LIMA (Reuters) - Peruvian peasant brigades, who decades ago battled leftist rebel groups, are now doling out rough justice in a bid to slow the spread of the novel coronavirus in the Andean country, which has the region’s second highest number of cases after Brazil.
The elected community militias, who in normal times solve odd cases of infidelity, robberies of chickens, or go after badly-behaved mayors, judges and other officials, say they now use lashes to punish those breaking quarantine.
“According to the crime, you can punish with lashes,” Aladino Fernández, the president of a group in the northern highland region of Cajamarca, told Reuters by telephone. “A serious crime would be about 15 lashes.”
After their creation in the 1970s the militias expanded throughout the country’s rural highland areas, where there is little state administration. In cities and urban areas, the police and judges enforce law and order.
After a coronavirus quarantine was declared in March, the peasant brigades in Cajamarca closed their regional borders and imposed social isolation measures, which has kept cases in the area low with just over 1,000 diagnosed infections.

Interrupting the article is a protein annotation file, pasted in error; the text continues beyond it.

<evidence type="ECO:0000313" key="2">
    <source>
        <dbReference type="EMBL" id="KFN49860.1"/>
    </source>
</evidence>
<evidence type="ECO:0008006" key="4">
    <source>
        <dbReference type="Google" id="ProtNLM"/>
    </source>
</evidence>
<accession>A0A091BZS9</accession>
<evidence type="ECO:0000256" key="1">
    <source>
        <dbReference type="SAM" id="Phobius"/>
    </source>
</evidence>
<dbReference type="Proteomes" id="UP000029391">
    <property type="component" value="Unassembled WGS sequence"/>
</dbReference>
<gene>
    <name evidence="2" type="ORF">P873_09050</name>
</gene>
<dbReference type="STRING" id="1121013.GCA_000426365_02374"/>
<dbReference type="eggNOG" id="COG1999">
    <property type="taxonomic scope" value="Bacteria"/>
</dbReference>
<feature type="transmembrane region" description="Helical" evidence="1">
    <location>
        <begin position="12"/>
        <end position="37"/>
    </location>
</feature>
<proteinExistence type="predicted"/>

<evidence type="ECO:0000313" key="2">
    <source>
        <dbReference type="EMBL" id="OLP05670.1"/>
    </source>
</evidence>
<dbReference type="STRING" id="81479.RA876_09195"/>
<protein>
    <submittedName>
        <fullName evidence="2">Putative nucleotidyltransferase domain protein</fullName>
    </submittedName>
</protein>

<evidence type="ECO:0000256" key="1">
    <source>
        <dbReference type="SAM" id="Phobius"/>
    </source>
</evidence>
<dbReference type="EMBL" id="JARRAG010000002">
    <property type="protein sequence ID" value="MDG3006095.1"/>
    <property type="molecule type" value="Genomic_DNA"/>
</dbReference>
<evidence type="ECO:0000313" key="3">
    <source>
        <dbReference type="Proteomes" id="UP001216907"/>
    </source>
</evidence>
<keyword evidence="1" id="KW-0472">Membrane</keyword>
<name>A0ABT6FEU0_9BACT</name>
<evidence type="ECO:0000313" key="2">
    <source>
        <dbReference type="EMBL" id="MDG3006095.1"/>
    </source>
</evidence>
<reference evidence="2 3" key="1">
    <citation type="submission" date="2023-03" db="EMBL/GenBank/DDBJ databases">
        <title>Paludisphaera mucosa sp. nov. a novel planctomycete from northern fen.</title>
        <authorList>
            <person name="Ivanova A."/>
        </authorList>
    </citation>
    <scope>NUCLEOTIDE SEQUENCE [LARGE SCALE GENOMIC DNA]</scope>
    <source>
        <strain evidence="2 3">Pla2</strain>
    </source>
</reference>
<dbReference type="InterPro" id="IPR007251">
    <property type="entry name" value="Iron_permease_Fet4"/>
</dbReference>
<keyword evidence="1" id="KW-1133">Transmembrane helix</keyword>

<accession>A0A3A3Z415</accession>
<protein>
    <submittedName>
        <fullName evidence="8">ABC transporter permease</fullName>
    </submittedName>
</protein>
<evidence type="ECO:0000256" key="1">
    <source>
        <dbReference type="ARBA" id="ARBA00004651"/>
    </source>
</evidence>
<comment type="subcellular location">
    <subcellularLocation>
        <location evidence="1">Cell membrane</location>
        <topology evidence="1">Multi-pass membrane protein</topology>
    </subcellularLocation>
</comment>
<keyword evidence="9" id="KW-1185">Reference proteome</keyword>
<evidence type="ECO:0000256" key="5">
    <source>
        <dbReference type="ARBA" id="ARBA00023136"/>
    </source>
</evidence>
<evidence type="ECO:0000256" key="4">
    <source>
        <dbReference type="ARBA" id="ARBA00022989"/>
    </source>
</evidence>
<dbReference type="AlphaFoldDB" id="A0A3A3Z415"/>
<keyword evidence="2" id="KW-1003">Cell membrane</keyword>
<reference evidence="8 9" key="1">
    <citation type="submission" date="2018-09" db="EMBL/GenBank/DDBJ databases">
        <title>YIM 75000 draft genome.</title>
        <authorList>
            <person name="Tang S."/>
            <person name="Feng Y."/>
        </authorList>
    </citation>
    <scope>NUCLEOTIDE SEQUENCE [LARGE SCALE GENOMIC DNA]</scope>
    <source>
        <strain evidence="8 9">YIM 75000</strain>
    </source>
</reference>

In the southern area of Puno, with 1.2 million inhabitants, there have been 526 infections and 9 deaths. In that region the militias also took control after the start of the lockdown.
“For a person to correct himself, according to our grandparents, it has to be three lashes, it has to be an odd number. If it’s two the person doesn’t correct himself, that is the belief,” said Vinter Apaza, president of one local group.
While critics say these groups over-use violence, the brigades’ activities are recognized under Peruvian law after they played an important role in the decades-ago fight against leftist Maoist rebels known as the Shining Path.
Reporting by Maria Cervantes; Writing by Marco Aquino and Adam Jourdan; Editing by Daniel Wallis